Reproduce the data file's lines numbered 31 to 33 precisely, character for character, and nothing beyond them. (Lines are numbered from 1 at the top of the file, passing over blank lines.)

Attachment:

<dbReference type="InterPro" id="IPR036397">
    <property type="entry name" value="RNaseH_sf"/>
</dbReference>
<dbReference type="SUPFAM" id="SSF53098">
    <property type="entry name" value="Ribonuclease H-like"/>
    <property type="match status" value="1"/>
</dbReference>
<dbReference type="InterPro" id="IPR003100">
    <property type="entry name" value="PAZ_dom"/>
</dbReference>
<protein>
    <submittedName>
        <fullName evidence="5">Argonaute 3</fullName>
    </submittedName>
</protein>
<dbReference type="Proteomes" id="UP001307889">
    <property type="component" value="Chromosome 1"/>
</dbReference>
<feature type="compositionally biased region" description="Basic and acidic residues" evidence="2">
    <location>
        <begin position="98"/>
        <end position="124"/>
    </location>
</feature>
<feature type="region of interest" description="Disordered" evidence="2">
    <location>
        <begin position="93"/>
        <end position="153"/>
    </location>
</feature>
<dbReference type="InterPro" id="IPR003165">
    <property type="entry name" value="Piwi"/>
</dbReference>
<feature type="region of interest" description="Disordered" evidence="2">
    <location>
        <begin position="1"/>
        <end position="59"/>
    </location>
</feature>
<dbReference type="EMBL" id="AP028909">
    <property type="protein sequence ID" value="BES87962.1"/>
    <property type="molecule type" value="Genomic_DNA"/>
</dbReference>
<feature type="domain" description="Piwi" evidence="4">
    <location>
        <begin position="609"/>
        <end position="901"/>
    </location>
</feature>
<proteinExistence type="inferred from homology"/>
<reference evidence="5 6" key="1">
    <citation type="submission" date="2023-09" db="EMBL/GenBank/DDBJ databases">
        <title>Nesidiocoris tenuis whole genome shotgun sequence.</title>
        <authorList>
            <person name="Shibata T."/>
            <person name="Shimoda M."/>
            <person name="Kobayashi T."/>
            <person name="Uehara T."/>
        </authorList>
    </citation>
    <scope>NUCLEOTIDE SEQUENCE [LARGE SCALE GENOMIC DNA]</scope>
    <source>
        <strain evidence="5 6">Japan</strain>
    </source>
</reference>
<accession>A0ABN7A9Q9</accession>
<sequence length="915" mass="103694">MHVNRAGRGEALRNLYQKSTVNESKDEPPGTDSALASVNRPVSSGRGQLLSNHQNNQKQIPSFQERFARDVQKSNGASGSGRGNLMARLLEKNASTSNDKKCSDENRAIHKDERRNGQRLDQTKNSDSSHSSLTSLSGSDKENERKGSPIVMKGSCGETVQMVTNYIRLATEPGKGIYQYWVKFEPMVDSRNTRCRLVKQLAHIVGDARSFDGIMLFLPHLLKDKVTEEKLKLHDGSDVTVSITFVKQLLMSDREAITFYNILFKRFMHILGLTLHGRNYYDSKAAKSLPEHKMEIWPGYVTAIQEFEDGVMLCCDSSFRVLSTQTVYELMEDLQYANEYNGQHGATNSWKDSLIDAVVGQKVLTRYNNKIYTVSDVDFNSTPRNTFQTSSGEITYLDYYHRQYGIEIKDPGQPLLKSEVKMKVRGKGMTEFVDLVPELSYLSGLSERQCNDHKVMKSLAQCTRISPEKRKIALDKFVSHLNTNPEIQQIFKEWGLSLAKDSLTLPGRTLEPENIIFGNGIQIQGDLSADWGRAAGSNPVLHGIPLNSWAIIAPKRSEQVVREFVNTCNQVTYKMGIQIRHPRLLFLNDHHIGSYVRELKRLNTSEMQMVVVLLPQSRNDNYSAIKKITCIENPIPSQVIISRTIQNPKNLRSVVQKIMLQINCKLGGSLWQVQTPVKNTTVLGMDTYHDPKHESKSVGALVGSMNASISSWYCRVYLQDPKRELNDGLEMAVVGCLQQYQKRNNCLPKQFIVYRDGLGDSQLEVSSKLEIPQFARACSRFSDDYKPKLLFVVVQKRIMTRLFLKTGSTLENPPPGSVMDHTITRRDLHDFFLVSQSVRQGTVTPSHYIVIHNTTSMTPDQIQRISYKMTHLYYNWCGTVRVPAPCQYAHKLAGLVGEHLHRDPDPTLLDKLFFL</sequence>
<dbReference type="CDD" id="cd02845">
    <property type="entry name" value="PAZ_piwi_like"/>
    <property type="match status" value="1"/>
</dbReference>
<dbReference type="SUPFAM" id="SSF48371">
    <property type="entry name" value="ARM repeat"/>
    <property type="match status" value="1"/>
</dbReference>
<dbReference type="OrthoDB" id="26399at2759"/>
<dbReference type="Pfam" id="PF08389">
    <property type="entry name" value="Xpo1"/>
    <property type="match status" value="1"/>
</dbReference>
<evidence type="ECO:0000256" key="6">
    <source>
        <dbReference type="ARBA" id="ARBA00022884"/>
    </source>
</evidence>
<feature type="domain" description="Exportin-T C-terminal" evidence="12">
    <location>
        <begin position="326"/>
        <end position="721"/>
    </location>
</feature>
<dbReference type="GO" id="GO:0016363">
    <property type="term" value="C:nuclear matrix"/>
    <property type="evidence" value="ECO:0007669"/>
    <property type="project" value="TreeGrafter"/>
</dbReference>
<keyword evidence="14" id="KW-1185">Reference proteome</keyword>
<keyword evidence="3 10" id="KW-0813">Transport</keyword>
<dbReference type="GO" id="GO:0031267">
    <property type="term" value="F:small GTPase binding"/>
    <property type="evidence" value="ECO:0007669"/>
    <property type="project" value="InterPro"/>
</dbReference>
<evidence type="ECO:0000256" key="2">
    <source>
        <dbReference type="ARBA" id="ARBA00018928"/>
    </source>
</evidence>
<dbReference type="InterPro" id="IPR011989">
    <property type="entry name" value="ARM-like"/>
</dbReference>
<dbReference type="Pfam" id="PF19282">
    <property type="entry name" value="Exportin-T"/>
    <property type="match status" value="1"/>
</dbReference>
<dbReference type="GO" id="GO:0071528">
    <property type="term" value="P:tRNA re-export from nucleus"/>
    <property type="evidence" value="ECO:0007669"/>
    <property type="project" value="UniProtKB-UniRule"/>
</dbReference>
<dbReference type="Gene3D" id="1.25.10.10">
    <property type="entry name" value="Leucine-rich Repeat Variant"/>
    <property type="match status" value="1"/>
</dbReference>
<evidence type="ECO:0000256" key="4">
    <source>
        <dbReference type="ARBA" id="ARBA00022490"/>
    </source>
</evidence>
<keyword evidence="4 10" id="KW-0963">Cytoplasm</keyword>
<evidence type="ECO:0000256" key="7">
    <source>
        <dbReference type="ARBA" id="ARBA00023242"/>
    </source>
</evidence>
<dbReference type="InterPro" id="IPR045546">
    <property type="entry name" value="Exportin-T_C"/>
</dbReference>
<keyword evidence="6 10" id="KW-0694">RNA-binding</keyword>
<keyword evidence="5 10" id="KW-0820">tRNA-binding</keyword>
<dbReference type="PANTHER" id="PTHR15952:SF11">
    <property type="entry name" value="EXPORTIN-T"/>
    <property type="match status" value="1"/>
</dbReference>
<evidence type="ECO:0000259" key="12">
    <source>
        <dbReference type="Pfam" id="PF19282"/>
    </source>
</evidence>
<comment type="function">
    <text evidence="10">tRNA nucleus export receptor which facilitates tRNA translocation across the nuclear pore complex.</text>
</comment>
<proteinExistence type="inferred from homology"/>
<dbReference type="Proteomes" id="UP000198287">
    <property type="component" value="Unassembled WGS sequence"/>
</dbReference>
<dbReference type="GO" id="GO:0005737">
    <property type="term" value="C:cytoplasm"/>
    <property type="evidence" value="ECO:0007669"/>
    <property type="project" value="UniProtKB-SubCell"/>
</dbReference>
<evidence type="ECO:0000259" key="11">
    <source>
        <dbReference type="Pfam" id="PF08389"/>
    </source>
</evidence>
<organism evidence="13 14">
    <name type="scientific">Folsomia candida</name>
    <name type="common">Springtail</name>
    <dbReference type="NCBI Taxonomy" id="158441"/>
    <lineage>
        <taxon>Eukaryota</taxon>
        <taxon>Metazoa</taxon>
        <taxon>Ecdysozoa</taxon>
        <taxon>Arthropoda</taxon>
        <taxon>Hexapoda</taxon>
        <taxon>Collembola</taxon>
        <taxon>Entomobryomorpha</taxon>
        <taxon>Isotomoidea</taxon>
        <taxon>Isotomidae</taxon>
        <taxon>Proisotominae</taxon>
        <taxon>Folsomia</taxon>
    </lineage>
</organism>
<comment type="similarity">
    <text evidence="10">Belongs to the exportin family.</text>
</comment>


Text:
<dbReference type="InterPro" id="IPR003165">
    <property type="entry name" value="Piwi"/>
</dbReference>